WASHINGTON, D.C. — On Thursday, David Perdue, a one-term Republican senator from Georgia who is now running for governor, filed a lawsuit in state court raising repeatedly-debunked claims of voter fraud during the 2020 presidential election. The lawsuit alleges that there were multiple issues with the processing and counting of absentee ballots across Georgia, particularly in Fulton County, rehashing conspiracy theories about a ballot processing center and claiming that “thousands” of absentee ballots were “unlawfully marked by machines rather than legally registered Georgia voters.” Georgia was the focus of Republican ire during the 2020 election cycle due to its status as a swing state that eventually voted for Biden and elected two Democratic senators (Perdue lost his reelection race to Sen. Jon Ossoff (D)). Many Republican lawsuits contesting the results centered on the validity of absentee ballots and courts repeatedly rejected claims that this new lawsuit repeats (which is noteworthy considering that Perdue voted by mail in the 2020 election).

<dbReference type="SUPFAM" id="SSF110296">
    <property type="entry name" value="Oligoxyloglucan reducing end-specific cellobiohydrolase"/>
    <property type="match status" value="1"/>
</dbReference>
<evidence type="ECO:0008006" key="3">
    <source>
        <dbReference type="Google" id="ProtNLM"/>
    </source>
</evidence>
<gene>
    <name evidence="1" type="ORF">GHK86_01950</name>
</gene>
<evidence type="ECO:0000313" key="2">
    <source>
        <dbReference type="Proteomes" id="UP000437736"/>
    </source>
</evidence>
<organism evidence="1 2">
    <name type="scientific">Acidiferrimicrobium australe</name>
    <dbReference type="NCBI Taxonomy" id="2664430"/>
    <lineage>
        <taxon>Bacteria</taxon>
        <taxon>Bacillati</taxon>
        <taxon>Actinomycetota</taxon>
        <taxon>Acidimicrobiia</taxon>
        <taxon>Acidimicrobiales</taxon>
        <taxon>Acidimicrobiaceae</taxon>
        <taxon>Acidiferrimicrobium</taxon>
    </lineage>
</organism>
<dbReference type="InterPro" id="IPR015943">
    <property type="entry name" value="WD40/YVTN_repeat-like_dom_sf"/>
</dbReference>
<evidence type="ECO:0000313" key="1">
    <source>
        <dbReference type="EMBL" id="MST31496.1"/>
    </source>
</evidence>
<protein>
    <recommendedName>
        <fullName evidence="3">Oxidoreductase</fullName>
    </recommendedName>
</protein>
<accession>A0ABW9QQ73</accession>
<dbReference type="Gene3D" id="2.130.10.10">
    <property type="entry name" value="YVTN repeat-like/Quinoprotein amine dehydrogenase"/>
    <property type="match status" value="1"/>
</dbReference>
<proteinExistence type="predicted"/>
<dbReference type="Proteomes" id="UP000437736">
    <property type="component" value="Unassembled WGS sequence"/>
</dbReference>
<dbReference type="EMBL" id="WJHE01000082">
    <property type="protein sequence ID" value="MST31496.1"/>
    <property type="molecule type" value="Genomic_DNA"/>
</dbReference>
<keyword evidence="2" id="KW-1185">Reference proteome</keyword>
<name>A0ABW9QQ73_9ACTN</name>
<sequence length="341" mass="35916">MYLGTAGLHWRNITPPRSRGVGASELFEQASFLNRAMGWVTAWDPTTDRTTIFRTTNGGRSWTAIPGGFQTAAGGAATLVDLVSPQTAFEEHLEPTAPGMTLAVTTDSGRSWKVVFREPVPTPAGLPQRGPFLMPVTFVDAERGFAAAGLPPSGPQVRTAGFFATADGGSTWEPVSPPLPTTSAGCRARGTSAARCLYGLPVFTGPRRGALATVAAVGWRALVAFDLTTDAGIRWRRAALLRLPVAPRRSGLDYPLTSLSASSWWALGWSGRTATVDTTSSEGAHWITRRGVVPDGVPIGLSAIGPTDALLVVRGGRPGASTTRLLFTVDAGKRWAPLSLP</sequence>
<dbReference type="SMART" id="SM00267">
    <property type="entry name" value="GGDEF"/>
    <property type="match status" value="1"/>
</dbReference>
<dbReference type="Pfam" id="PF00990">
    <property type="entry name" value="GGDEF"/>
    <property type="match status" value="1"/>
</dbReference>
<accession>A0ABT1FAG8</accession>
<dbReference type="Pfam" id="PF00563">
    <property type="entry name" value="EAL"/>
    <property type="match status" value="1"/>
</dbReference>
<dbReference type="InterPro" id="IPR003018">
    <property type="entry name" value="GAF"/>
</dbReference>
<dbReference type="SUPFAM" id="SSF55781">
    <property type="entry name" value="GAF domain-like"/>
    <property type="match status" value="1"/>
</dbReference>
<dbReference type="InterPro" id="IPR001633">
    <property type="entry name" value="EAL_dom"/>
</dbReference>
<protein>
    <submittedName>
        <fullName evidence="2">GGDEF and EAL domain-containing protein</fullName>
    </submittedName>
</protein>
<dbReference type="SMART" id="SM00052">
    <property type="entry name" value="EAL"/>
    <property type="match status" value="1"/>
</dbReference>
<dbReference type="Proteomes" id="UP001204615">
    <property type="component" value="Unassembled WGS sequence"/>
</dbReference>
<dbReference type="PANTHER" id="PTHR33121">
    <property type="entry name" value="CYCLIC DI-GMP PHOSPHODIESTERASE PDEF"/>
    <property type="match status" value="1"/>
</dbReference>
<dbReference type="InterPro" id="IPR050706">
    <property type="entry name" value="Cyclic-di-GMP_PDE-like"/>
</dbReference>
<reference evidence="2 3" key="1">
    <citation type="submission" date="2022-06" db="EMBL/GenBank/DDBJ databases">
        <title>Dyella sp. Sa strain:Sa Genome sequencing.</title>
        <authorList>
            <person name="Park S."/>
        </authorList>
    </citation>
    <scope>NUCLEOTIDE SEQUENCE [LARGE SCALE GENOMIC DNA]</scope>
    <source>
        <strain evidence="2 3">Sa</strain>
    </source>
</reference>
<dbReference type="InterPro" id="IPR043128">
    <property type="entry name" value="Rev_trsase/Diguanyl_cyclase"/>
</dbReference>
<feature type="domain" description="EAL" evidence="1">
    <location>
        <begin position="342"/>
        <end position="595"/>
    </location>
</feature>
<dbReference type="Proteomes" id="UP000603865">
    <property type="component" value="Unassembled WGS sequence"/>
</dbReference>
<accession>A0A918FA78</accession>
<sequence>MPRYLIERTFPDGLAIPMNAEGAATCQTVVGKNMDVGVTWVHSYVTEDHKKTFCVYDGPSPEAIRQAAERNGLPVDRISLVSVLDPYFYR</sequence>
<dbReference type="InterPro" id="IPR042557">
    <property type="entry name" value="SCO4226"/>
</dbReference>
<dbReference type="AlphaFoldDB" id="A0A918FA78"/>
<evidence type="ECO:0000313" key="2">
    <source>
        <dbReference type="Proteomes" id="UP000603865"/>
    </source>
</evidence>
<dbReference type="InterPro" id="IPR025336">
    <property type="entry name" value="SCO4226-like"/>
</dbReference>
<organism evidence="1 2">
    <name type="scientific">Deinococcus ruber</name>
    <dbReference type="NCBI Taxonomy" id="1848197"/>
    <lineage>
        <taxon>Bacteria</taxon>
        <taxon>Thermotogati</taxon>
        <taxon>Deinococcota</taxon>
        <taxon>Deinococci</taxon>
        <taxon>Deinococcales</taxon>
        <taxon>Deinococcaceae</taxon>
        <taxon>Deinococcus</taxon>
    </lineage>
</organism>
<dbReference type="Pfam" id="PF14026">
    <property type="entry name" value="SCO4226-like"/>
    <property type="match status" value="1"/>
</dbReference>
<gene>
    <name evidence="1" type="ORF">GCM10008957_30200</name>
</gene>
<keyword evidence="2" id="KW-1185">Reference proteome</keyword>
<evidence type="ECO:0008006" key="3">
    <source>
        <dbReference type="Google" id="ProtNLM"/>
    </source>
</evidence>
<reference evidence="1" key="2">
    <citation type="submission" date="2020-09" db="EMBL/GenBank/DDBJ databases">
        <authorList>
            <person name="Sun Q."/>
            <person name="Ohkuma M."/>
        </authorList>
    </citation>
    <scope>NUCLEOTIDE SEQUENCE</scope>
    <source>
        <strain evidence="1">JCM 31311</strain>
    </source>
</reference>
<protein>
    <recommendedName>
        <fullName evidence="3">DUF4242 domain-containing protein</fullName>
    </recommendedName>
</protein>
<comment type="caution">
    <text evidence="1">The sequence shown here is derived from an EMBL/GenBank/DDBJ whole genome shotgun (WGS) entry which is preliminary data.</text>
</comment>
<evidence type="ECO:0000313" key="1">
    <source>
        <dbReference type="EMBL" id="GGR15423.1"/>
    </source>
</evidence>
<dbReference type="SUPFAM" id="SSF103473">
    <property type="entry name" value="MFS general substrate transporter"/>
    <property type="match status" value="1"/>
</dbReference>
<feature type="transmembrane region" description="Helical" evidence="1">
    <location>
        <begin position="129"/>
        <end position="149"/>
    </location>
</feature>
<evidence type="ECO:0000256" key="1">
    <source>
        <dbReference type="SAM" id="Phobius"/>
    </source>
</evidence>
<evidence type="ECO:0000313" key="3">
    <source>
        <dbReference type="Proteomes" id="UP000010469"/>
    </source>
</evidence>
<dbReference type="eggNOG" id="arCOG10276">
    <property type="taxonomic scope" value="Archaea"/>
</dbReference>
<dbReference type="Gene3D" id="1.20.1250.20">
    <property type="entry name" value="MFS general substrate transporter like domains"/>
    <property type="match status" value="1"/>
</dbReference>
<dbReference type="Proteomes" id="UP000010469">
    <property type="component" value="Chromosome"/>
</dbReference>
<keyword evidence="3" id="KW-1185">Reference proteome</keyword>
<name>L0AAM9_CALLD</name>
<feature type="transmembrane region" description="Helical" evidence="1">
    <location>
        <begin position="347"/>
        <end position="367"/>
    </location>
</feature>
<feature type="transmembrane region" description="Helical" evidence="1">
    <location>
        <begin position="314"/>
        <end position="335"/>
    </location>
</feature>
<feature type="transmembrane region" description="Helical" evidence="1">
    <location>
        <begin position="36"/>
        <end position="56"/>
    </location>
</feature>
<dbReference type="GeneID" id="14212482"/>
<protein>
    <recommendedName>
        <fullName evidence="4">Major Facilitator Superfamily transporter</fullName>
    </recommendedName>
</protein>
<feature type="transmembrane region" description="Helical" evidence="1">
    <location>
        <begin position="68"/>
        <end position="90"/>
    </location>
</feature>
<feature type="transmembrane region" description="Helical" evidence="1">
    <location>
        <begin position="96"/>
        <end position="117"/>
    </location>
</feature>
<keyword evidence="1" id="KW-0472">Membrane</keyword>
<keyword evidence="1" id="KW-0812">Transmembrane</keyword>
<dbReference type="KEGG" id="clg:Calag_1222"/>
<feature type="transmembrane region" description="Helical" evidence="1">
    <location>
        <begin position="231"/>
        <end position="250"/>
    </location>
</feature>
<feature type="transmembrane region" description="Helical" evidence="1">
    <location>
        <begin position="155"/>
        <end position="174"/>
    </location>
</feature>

The timing of this lawsuit — filed 13 months after the 2020 presidential election — coincides with Perdue announcing his run for governor earlier this week. He faces a primary against current Gov. Brian Kemp (R). Perdue stated earlier this week that he would not have certified Georgia’s 2020 election results, unlike his opponent Kemp did. Perdue’s amplification of 2020 voter fraud claims is aligned with the Republican Party’s ongoing efforts to limit access to the ballot box, particularly voting by mail.